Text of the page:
You can save power, money and the environment without giving up your lifestyle.
Changing the way we do things is never easy. If you make change slowly and consistently, it can become part of your routine before you know it.
If power use is reduced there will be less load on the power network. Everyone benefits from better use of power infrastructure and a reliable power network experiences fewer outages.
Money saving tips
When making changes it may help to know that a small step in the right direction can save money too.
When purchasing new appliances compare energy efficiency and running costs with the Energy Rating Label – before you buy.
Aim to lower your energy use, and save money, by following these practical tips:
Every degree of heating or cooling can increase energy consumption by up to 10 per cent.
- Try running your air conditioner between 24°C and 27°C in summer, and use your fan as well. A fan will take the humidity and edge out of the heat and circulate the colder air.
- Reduce your system's runtime. Try running a timer.
- Make sure your filters are clean. Clogged filters mean your system will use more power. Follow the manufacturer’s instructions for filter cleaning and motor maintenance.
- In summer, sleep under a sheet rather than a doona. In winter, add an extra layer before turning the heat up.
- Ensure cool air cannot escape and close all windows and doors to rooms that do not need cooling. Close all curtains and drapes.
- Where possible, insulate ceilings, walls and window dressings. By doing this, you can reduce heat transfer in or out of the house.
- Place the air conditioner on the shady side of the building. Where possible, plant trees and shrubs around the building to create shade.
- Inverter air conditioners have lower running costs compared with standard air conditioners and they are quieter to run.
- Consider turning off a spare or bar fridge. If possible, transfer the contents to your main refrigerator.
- Set your fridge to between 3°C and 4°C and your freezer between -15°C and -18°C. Each degree lower uses 5% more energy.
- Check the magnetic door seals are in good condition and there are no leaks. You may need to have them replaced.
- Place your fridge/freezer in a cool position, away from the stove, oven or direct sun and leave enough gap at the back to ensure there is a free flow of air past the coil. A fridge motor should only run about 30 per cent of the time.
- Keep your fridge clean inside and out. Do not let dust build up on the condenser coil at the back.
- Don't open the door too often or for too long. You'll let the cold air out.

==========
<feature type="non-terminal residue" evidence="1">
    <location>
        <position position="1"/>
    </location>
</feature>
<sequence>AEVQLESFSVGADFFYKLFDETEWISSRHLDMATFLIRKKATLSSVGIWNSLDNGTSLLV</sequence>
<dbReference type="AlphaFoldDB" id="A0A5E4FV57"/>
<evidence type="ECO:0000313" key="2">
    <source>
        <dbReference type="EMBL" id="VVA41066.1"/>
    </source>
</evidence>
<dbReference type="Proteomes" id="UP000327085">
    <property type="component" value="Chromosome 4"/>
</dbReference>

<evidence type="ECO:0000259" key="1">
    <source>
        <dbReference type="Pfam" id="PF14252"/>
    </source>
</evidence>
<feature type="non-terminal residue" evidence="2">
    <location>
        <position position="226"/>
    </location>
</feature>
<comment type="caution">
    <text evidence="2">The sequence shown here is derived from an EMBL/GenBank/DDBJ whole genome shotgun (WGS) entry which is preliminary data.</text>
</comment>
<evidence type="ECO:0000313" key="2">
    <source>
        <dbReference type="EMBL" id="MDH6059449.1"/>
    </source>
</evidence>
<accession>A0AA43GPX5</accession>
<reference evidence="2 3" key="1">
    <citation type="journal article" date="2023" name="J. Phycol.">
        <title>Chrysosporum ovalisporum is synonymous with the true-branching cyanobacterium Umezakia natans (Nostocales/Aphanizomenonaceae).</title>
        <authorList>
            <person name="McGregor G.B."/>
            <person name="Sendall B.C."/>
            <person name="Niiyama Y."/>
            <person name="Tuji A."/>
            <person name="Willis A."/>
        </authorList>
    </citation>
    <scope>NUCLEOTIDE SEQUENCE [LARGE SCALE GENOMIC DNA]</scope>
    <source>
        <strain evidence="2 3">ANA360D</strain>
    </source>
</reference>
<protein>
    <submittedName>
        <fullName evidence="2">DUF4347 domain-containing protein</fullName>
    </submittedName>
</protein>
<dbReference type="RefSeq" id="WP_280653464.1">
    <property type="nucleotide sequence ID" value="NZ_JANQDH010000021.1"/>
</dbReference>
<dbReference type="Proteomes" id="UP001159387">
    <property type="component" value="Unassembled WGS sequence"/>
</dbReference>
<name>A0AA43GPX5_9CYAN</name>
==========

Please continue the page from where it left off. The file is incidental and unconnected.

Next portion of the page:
- When going away for extended periods, empty, clean and turn off the fridge and leave the door open.
- Choose a fridge suited to your needs. A bigger fridge means more electricity used.
- Wait until you have a full load before running the dishwasher and use the economy cycle.
- Remove large food particles from crockery. If you are going to wash the plates immediately, no pre-rinsing is necessary.
- Select the lowest temperature or shortest program on your machine.
- Use the detergent and rinse aid recommended by the dishwasher manufacturer and do not exceed the recommended quantity.
- You can cut the drying cycle by opening the door after the final rinse and letting the dishes air dry.
- Make sure you switch the program off before opening the door.
- Clean the dishwasher filter regularly.
- Switch to LED lights which use less electricity than traditional halogen incandescent bulbs or compact fluorescent lights. LED lights also provide better quality light and last longer. Similarly, replace your halogen downlights with LED lights. LEDs use 75% less energy and last 5 to 10 times longer compared to halogen bulbs.
- Remember to switch lights off when you're leaving a room.
- A front loading machine is more efficient than a top loading washer, as they use about 50 per cent less water. They also offer more features including a choice of water levels for large and small loads, variable wash and rinse temperatures, and different washing and spinning speeds.
- Washing your clothes in cold water will save considerably on water heating costs. Use cold water for the complete cycle with detergents recommended for this purpose.
- Wash full loads rather than several smaller loads. You will achieve better results if you group clothes by colour and fabric and by how dirty they are. Wash a group of lightly soiled items on a shorter cycle rather than adding something dirtier and using a heavier cycle.
- Use the economy cycle as often as possible.
- In good weather, hang clothes outside instead of using a dryer. If you have to use a dryer, set it on ‘warm’ rather than ‘hot’. It takes a little longer but uses less energy.
- Set the water temperature to at least 60°C to stop the growth of bacteria such as Legionella.
- Depending on your needs, try switching your electric or gas hot water system off when not in use, for example when you go to work or on holidays.
- For solar hot water systems, switch off the booster at the power board unless there is a long period of no sunlight.
- Many pool owners run their pool pumps for longer than necessary. Check with a professional to make sure you are not wasting power and money.
- Consider a pool cover and variable speed pump motor for good savings.
If you use most of your power in off-peak periods, ask us about installing a special meter and switching to a time of use tariff. If you don't receive your power bill from Power and Water, you'll need to contact your retailer.
Assistance, rebates and grants
At times, some Northern Territory Government and Federal Government agencies, as well as environmental groups, like the Territory's COOLmob, offer assistance, discounts and/or grants to help you be more environmentally friendly. We also offer a range of useful resources to help you understand your usage and save money on your power bill: